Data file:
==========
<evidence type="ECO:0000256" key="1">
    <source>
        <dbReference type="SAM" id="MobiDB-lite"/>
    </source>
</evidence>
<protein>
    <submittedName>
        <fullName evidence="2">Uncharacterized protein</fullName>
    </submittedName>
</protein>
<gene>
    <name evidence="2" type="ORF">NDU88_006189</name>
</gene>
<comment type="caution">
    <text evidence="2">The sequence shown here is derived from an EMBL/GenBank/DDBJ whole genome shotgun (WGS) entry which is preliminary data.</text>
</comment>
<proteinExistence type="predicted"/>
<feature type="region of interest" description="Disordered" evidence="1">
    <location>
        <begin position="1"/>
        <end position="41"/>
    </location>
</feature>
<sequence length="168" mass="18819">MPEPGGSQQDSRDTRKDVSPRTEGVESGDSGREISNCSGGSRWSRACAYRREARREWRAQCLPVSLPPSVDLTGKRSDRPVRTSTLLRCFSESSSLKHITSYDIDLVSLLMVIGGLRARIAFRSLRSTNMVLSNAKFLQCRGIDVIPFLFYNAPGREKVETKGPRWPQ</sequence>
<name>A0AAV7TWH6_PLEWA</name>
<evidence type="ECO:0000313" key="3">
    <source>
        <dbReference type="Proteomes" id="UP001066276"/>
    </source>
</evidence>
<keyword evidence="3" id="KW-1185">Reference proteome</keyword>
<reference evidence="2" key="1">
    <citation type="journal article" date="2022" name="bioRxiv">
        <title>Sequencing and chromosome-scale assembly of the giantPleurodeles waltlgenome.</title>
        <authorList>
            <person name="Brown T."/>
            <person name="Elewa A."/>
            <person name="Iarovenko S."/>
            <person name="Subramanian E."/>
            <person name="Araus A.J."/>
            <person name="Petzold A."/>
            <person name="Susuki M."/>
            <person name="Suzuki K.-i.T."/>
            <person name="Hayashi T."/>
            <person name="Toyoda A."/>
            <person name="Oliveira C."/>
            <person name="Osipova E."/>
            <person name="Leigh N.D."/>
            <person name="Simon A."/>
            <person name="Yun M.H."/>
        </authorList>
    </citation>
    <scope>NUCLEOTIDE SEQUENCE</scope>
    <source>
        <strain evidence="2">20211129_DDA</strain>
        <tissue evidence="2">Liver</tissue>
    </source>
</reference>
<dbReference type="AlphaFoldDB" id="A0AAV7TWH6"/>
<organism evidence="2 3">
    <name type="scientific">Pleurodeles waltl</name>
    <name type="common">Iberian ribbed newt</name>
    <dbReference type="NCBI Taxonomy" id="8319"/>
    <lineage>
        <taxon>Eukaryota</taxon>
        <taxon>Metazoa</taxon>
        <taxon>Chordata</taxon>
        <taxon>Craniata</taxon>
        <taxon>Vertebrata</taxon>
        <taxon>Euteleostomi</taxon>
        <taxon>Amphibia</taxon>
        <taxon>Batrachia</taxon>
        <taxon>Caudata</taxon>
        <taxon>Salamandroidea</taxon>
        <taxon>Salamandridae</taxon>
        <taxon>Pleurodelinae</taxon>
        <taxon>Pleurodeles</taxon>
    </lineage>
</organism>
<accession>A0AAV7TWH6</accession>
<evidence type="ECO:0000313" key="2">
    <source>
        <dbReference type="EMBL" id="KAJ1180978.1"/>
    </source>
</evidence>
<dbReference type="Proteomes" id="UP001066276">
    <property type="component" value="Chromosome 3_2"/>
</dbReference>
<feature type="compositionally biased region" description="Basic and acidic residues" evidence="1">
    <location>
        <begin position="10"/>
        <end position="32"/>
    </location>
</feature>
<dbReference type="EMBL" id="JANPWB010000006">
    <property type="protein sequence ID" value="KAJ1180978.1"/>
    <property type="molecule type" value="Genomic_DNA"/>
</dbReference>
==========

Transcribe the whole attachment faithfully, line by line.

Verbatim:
<evidence type="ECO:0000256" key="1">
    <source>
        <dbReference type="SAM" id="MobiDB-lite"/>
    </source>
</evidence>
<protein>
    <submittedName>
        <fullName evidence="2">Uncharacterized protein</fullName>
    </submittedName>
</protein>
<gene>
    <name evidence="2" type="ORF">NDU88_006189</name>
</gene>
<comment type="caution">
    <text evidence="2">The sequence shown here is derived from an EMBL/GenBank/DDBJ whole genome shotgun (WGS) entry which is preliminary data.</text>
</comment>
<proteinExistence type="predicted"/>
<feature type="region of interest" description="Disordered" evidence="1">
    <location>
        <begin position="1"/>
        <end position="41"/>
    </location>
</feature>
<sequence length="168" mass="18819">MPEPGGSQQDSRDTRKDVSPRTEGVESGDSGREISNCSGGSRWSRACAYRREARREWRAQCLPVSLPPSVDLTGKRSDRPVRTSTLLRCFSESSSLKHITSYDIDLVSLLMVIGGLRARIAFRSLRSTNMVLSNAKFLQCRGIDVIPFLFYNAPGREKVETKGPRWPQ</sequence>
<name>A0AAV7TWH6_PLEWA</name>
<evidence type="ECO:0000313" key="3">
    <source>
        <dbReference type="Proteomes" id="UP001066276"/>
    </source>
</evidence>
<keyword evidence="3" id="KW-1185">Reference proteome</keyword>
<reference evidence="2" key="1">
    <citation type="journal article" date="2022" name="bioRxiv">
        <title>Sequencing and chromosome-scale assembly of the giantPleurodeles waltlgenome.</title>
        <authorList>
            <person name="Brown T."/>
            <person name="Elewa A."/>
            <person name="Iarovenko S."/>
            <person name="Subramanian E."/>
            <person name="Araus A.J."/>
            <person name="Petzold A."/>
            <person name="Susuki M."/>
            <person name="Suzuki K.-i.T."/>
            <person name="Hayashi T."/>
            <person name="Toyoda A."/>
            <person name="Oliveira C."/>
            <person name="Osipova E."/>
            <person name="Leigh N.D."/>
            <person name="Simon A."/>
            <person name="Yun M.H."/>
        </authorList>
    </citation>
    <scope>NUCLEOTIDE SEQUENCE</scope>
    <source>
        <strain evidence="2">20211129_DDA</strain>
        <tissue evidence="2">Liver</tissue>
    </source>
</reference>
<dbReference type="AlphaFoldDB" id="A0AAV7TWH6"/>
<organism evidence="2 3">
    <name type="scientific">Pleurodeles waltl</name>
    <name type="common">Iberian ribbed newt</name>
    <dbReference type="NCBI Taxonomy" id="8319"/>
    <lineage>
        <taxon>Eukaryota</taxon>
        <taxon>Metazoa</taxon>
        <taxon>Chordata</taxon>
        <taxon>Craniata</taxon>
        <taxon>Vertebrata</taxon>
        <taxon>Euteleostomi</taxon>
        <taxon>Amphibia</taxon>
        <taxon>Batrachia</taxon>
        <taxon>Caudata</taxon>
        <taxon>Salamandroidea</taxon>
        <taxon>Salamandridae</taxon>
        <taxon>Pleurodelinae</taxon>
        <taxon>Pleurodeles</taxon>
    </lineage>
</organism>
<accession>A0AAV7TWH6</accession>
<evidence type="ECO:0000313" key="2">
    <source>
        <dbReference type="EMBL" id="KAJ1180978.1"/>
    </source>
</evidence>
<dbReference type="Proteomes" id="UP001066276">
    <property type="component" value="Chromosome 3_2"/>
</dbReference>
<feature type="compositionally biased region" description="Basic and acidic residues" evidence="1">
    <location>
        <begin position="10"/>
        <end position="32"/>
    </location>
</feature>
<dbReference type="EMBL" id="JANPWB010000006">
    <property type="protein sequence ID" value="KAJ1180978.1"/>
    <property type="molecule type" value="Genomic_DNA"/>
</dbReference>